Tuesday, 28 July 2015

the legend of Lady Godiva

"Two monks at St. Albans Abbey in Hertfordshire first recorded this amazing story in Latin. Roger of Wendover wrote of it in the twelfth century and Mathew Paris in the early thirteenth century. As the Abbey stood at an important road junction, it would seem that the monks may have heard the story from travellers who were on their way from the Midlands to London.

The astonishing tale that has come down to us through the centuries, is that sometime in the eleventh-century a proud, pious lady rode through Coventry on Market Day completely naked, covered by nothing but her long hair!"

Lady Godiva by John Collier (1898)

"Lady Godiva was the lady, wife of Leofric, the Earl of Mercia. Earl Leofric was one of the all-powerful lords who ruled England under the Danish King Canute.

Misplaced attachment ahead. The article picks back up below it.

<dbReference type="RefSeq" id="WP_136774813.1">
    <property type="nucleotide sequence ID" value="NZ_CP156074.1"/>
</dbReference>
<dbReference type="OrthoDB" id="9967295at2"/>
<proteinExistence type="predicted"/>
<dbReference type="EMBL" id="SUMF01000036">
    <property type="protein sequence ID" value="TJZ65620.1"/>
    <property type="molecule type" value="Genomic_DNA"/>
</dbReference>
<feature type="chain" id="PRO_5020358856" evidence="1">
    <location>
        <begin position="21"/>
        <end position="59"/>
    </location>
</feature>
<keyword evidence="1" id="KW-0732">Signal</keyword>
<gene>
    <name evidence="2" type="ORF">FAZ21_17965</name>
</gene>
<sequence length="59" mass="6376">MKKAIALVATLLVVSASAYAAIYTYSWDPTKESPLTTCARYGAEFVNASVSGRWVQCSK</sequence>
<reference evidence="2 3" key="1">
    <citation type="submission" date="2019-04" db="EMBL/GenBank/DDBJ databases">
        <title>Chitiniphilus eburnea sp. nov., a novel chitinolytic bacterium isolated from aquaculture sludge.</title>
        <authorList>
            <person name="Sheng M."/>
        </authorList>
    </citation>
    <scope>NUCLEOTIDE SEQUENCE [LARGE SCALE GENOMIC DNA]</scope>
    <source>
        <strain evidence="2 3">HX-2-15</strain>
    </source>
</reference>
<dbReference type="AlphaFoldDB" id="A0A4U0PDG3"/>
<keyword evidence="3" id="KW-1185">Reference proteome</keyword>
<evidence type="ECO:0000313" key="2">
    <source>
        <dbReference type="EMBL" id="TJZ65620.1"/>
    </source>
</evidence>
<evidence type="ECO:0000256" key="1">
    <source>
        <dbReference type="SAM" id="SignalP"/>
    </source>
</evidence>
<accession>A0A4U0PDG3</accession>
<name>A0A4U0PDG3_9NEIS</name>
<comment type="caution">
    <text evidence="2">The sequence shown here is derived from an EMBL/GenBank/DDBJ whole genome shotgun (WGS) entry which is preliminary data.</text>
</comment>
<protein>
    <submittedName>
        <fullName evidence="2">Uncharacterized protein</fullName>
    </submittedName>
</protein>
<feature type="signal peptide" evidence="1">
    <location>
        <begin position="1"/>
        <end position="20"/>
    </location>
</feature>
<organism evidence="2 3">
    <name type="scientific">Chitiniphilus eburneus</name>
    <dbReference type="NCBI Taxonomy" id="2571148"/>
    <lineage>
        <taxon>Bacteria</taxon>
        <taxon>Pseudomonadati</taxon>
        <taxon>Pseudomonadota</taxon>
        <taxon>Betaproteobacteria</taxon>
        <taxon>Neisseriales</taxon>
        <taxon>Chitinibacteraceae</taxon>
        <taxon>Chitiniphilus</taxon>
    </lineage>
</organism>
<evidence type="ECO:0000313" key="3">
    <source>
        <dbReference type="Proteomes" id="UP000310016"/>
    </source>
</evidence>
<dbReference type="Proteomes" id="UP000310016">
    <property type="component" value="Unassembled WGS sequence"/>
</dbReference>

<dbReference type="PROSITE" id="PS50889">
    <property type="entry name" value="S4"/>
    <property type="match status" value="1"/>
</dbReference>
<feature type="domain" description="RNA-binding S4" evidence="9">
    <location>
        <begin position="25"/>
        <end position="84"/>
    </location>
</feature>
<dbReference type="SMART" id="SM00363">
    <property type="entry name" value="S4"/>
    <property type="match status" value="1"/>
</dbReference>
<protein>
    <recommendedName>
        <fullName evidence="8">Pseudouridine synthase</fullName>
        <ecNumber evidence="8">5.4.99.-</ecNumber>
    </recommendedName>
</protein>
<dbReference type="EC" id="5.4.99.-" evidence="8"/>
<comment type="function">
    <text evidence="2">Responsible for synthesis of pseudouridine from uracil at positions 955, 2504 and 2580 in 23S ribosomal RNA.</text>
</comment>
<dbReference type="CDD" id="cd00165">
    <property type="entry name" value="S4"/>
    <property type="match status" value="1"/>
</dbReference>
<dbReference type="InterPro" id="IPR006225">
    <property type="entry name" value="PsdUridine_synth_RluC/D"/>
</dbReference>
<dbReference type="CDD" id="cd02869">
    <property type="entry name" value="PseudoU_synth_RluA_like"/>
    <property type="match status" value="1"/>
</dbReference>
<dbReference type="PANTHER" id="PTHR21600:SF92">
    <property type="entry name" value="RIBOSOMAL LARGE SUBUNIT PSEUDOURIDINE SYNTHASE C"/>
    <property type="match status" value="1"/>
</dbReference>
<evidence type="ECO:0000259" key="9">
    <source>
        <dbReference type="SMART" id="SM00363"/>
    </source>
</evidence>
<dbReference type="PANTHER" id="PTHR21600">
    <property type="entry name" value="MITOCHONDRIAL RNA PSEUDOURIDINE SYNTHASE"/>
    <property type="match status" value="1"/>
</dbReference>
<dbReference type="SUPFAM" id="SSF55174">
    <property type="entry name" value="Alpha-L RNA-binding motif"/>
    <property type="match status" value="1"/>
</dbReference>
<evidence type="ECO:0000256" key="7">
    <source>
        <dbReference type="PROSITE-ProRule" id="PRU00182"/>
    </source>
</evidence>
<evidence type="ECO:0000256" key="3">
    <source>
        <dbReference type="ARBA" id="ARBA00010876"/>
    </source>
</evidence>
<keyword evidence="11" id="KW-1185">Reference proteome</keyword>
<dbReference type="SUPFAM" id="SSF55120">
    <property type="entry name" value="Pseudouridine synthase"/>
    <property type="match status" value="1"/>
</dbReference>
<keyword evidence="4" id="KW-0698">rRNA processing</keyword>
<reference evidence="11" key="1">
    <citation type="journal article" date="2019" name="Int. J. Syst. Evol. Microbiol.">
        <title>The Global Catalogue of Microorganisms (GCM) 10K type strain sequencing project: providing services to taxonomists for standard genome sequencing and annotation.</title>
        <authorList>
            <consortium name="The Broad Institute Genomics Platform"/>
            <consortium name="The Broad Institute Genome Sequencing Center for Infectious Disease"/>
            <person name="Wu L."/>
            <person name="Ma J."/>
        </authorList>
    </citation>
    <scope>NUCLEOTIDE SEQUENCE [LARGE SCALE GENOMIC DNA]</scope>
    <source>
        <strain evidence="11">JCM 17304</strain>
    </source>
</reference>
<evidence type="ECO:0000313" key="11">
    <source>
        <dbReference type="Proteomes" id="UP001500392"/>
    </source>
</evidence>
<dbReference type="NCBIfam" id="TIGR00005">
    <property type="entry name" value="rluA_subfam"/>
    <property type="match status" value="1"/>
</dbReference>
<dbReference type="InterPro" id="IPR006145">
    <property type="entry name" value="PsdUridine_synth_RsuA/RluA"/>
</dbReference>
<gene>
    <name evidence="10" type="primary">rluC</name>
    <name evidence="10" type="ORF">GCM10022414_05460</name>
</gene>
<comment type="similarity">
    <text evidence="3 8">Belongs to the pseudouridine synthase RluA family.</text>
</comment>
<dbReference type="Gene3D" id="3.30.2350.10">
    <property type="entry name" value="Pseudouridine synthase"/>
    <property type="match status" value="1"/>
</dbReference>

Lady Godiva was a rich landowner in her own right and one of her most valuable properties was Coventry.

Leofric was a tyrant, he tyrannised the Church and did not hold the same religious convictions as his wife, nor her fondness for the Midlands and its populace.

He mercilessly demanded from the people of Coventry an oppressive tax called the Heregeld. This tax paid for King Canute's bodyguard and Leofric made sure that the people of Coventry paid it!

Lady Godiva pleaded with Leofric to stop this hated tax and he is reputed to have said, "You will have to ride naked through Coventry before I will change my ways".

He was quite sure that his demure, modest wife would never do such a thing.

But Lady Godiva took him at his word, and on Market Day in Coventry she rode naked, veiled only by her long golden hair. As her hair was long enough to cover all her body, only her face and legs could be seen.

Leofric was so stunned by the whole incident that he believed it was a miracle that no one had seen his wife's naked body, and he immediately "freed" the town from paying the hated Heregeld, and at the same time ceased his persecution of the Church."

From Historic UK


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